To Renew America, the 260-page collage of Mr Gingrich's thoughts on America's plight and his nostrums for its salvation, has shot to the top of the non-fiction lists in the fortnight it has been on sale here. This weekend the book, which appears in Britain today, was number one in both the Washington Post and Wall Street Journal charts, and rising fast in the New York Times, whose figures include the first few days of July.
The initial print run ordered by HarperCollins, the publishing house owned by Mr Murdoch, was 600,000. If that sells out, and assuming a writer's royalty of 15 per cent of the $24 cover price, the Speaker stands to net about $2m (pounds 1.3m).
His chances of doing so will not have been hurt by a gushing review in the Journal by Baroness Thatcher, here at least still a venerated earth mother for conservative radicals. Reading the book, she writes, is "a breath of fresh air" after the "stale half-truths and platitudes" so often heard in western politics today. And, she adds, "the best [of Gingrich] is, I suspect, yet to come".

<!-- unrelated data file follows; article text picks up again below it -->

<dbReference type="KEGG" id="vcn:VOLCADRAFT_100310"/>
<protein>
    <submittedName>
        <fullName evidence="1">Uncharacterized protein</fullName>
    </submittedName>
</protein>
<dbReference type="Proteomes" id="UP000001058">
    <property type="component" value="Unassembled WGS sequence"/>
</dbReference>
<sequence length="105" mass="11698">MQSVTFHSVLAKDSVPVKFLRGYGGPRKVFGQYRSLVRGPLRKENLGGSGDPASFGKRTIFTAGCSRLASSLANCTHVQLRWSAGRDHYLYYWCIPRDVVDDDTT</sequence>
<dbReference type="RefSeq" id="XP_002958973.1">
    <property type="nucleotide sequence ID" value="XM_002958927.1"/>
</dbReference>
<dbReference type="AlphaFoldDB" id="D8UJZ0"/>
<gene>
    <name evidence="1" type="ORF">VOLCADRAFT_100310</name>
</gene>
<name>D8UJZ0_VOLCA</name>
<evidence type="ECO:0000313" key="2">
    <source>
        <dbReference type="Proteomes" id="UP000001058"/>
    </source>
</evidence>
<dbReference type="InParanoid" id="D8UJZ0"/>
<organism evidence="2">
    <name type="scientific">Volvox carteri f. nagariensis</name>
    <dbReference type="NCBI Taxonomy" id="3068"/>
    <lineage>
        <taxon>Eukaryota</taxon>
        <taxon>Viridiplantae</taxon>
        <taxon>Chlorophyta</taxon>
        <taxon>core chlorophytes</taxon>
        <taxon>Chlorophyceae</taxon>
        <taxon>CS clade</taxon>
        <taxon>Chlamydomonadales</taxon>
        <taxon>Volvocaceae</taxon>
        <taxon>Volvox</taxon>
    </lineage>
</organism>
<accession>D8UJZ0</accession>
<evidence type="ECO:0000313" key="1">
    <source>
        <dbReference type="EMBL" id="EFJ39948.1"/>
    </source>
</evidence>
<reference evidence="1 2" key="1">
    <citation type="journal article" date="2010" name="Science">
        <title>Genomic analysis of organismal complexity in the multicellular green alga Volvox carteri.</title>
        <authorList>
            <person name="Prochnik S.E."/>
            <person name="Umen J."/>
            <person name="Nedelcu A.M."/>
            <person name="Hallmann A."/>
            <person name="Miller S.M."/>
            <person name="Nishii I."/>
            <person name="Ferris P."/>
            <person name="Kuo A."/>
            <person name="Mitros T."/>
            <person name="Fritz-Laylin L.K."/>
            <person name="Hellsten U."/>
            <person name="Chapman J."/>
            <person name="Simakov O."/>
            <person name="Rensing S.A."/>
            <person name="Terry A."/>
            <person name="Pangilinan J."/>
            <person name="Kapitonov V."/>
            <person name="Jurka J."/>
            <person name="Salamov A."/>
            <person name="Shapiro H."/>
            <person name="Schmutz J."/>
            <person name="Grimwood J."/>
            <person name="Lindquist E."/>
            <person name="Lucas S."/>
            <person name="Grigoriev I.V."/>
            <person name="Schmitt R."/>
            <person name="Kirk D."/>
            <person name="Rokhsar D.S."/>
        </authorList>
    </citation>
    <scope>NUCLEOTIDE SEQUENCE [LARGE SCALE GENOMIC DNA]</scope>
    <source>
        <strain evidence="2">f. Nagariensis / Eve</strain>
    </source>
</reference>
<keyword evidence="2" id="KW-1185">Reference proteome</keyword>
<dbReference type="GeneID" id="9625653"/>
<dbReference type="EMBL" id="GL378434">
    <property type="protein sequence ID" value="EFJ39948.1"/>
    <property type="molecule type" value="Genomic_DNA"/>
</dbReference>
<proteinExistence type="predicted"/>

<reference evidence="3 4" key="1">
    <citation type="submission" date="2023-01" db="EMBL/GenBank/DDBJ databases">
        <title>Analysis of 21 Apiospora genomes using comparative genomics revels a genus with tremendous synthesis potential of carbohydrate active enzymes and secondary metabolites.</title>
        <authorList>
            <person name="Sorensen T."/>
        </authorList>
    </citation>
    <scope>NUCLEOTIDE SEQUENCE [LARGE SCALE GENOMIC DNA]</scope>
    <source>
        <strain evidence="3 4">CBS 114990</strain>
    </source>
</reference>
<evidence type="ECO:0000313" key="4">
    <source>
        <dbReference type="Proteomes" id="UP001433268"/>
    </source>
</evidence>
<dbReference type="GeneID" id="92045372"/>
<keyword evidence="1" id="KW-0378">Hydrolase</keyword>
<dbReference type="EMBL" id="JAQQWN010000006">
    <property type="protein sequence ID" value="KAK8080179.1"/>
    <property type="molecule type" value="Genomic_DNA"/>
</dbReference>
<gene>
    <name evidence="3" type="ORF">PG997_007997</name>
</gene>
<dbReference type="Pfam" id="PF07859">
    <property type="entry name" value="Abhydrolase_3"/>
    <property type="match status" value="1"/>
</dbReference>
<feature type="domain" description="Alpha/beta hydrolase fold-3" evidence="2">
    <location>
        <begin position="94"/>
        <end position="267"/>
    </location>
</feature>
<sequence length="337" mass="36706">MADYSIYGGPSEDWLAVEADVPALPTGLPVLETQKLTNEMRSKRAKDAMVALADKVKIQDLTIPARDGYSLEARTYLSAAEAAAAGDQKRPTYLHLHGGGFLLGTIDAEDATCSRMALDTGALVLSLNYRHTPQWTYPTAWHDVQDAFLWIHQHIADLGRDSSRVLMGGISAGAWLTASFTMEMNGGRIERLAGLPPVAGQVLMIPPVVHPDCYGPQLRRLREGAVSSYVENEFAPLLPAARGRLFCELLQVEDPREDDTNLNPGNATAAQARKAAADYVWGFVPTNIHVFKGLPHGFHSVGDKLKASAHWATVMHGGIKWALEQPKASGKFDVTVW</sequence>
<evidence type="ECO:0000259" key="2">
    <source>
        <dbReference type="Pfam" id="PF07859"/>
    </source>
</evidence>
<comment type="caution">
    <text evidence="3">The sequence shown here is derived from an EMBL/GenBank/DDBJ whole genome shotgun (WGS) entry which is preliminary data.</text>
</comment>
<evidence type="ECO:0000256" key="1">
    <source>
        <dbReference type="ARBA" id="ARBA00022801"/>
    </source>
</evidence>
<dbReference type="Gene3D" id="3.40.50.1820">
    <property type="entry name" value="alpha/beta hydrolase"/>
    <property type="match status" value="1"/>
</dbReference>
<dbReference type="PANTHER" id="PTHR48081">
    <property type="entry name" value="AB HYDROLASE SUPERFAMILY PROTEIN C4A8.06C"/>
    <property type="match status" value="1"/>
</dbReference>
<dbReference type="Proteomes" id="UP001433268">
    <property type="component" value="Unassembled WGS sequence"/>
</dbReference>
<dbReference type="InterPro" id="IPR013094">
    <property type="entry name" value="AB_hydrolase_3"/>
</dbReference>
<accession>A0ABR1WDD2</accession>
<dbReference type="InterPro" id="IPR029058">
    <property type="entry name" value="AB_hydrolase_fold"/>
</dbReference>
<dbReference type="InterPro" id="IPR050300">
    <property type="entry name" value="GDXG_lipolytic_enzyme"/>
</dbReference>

Even so Mr Gingrich, who will make a 23-city national promotional tour during the August congressional recess, will do well to match the $4.5m (pounds 3m) he would have received under his original contract with HarperCollins.
Whether that controversial deal was a Murdoch sweetener designed to hasten Republican legislation favourable to the media magnate will be the topic of the bipartisan House committee. Mr Gingrich is scheduled to testify on 27 July.
Devoted students of the Speaker will find little new in To Renew America, beyond the glib assertions which stud it from start to finish. A sample: ''When more people below 30 believe in UFOs than believe their pensions will be waiting for them when they retire, you know we are ready for a change in course.''